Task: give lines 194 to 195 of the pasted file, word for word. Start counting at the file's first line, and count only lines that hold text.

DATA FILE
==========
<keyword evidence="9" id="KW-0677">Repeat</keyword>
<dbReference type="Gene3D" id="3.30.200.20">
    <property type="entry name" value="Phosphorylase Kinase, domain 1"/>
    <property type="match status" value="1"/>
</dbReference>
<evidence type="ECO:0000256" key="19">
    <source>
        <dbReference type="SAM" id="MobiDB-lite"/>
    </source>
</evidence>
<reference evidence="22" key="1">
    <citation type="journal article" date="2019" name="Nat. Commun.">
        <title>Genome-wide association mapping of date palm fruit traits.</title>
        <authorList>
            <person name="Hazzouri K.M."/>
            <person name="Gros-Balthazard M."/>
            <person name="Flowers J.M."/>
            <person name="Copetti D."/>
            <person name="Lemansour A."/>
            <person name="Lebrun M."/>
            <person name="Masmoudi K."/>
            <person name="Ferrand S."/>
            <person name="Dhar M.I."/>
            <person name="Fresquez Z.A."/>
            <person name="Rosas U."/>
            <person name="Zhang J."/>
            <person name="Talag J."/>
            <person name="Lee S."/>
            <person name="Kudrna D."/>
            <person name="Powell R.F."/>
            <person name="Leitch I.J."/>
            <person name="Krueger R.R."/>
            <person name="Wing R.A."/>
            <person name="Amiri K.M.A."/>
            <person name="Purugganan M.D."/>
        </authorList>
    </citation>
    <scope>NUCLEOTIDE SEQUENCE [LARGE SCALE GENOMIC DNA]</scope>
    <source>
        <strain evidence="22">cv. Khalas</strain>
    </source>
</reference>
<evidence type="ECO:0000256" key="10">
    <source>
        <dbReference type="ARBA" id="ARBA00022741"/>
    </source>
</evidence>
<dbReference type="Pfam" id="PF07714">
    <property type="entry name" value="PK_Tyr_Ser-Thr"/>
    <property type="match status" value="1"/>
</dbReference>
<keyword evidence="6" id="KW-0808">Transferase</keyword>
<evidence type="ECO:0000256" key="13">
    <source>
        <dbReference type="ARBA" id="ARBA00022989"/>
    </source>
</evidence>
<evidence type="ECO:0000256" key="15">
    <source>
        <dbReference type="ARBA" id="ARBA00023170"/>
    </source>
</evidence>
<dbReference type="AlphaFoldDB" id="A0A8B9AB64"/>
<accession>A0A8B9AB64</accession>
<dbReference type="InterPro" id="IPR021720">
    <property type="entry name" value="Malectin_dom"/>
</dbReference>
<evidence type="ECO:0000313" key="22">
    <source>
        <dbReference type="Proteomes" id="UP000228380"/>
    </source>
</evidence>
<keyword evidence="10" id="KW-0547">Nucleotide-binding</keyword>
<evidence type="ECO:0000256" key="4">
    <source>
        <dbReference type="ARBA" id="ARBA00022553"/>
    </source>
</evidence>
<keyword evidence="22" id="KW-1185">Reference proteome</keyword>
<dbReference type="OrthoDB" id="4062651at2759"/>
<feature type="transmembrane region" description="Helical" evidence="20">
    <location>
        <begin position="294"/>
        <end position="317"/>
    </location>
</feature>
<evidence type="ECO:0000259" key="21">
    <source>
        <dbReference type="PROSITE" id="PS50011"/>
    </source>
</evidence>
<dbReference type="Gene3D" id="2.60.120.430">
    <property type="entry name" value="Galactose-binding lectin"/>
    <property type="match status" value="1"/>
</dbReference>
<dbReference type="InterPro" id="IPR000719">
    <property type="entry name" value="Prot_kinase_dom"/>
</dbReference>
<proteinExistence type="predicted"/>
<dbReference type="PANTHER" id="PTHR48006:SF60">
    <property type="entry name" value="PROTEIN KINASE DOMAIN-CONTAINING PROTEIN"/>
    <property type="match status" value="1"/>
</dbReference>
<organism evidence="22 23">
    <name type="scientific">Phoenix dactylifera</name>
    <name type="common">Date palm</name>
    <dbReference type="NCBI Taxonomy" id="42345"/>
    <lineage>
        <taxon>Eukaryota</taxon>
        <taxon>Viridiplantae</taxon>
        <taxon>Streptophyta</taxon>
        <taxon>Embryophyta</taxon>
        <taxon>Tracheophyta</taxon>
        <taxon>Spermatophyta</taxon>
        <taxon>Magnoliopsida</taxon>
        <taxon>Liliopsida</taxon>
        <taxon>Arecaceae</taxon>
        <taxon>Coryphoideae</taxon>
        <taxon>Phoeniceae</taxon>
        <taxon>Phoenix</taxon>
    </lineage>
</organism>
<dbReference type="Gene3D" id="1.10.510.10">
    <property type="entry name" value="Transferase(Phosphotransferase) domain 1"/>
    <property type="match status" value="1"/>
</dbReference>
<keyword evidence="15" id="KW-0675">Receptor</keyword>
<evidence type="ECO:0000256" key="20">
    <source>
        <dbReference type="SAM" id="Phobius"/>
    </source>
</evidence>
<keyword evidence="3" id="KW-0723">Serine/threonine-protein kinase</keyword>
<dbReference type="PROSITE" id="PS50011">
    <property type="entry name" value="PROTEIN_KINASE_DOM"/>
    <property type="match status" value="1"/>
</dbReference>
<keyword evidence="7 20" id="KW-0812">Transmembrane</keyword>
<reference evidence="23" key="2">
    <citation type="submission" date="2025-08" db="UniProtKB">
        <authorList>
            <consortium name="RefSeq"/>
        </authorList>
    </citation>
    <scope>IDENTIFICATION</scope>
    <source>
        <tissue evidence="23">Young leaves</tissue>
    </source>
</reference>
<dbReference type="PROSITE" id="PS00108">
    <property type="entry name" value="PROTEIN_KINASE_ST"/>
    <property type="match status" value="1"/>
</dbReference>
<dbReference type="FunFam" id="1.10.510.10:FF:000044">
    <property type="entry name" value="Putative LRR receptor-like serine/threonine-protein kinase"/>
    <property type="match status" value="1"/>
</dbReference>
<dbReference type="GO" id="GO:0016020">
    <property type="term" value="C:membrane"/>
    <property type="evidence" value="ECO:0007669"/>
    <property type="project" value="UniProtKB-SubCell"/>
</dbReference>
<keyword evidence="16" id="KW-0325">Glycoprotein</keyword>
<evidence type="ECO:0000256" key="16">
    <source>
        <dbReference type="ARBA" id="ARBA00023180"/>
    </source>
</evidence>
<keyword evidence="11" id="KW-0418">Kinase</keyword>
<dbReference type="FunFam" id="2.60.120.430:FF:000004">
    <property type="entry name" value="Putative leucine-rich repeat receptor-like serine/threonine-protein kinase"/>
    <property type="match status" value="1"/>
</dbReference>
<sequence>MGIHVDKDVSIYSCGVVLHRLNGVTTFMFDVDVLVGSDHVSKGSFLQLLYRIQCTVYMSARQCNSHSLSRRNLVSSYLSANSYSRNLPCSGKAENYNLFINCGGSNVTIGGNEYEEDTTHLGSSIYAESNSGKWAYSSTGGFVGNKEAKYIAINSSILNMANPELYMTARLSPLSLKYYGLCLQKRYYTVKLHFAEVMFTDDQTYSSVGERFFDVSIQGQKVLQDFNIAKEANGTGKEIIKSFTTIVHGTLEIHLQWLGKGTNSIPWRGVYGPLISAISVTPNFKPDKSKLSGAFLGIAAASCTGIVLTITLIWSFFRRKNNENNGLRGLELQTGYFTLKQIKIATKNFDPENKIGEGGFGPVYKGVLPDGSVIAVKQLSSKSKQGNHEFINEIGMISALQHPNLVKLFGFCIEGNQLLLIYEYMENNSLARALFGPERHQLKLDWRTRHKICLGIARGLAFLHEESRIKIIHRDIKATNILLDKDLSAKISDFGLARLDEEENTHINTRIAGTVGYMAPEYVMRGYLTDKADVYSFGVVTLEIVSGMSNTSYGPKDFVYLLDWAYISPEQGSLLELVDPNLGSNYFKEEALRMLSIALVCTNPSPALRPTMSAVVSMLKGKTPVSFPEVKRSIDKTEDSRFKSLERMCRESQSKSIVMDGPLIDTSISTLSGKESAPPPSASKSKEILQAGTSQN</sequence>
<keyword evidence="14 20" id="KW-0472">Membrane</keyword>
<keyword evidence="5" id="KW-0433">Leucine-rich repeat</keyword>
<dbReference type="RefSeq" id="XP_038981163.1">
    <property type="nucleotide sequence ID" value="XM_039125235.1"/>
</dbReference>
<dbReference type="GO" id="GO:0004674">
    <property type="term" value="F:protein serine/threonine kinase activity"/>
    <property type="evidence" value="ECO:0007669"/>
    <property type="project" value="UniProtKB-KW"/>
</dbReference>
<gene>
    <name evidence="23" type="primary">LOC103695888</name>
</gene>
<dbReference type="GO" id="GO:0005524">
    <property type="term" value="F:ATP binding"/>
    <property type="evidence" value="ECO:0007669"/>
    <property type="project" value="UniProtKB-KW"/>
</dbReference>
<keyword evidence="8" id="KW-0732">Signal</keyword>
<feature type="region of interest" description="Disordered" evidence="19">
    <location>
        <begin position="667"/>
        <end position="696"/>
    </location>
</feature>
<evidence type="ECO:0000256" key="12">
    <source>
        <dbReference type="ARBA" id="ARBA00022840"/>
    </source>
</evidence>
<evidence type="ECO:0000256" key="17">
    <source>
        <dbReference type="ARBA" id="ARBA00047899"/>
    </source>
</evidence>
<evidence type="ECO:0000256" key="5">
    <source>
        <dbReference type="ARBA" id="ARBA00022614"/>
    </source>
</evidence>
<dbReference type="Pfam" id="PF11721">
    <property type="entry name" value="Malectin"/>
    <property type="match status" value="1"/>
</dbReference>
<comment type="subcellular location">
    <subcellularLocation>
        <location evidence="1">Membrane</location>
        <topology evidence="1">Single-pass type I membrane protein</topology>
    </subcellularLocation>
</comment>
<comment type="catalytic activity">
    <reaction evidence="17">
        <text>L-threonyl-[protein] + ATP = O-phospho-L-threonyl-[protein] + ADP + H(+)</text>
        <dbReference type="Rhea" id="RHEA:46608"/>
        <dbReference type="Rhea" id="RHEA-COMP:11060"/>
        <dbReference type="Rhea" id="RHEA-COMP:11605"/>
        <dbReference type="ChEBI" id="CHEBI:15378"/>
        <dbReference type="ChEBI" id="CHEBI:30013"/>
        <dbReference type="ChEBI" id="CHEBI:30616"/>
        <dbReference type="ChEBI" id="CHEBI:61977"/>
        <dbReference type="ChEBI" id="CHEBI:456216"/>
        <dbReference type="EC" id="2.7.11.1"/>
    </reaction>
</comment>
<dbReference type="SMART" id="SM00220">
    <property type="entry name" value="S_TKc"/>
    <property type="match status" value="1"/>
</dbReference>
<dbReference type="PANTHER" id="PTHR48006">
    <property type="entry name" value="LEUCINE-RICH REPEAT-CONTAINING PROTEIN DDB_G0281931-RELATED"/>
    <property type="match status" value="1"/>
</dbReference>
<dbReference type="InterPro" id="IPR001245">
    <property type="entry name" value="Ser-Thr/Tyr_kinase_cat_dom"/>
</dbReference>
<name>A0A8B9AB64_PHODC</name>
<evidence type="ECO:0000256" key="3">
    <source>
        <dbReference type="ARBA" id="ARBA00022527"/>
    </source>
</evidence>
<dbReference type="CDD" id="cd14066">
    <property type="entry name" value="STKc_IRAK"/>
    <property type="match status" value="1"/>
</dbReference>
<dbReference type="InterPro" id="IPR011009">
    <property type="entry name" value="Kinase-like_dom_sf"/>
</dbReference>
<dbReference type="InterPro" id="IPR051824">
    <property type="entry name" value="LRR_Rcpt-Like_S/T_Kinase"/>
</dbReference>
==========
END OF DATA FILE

<feature type="region of interest" description="Disordered" evidence="19">
    <location>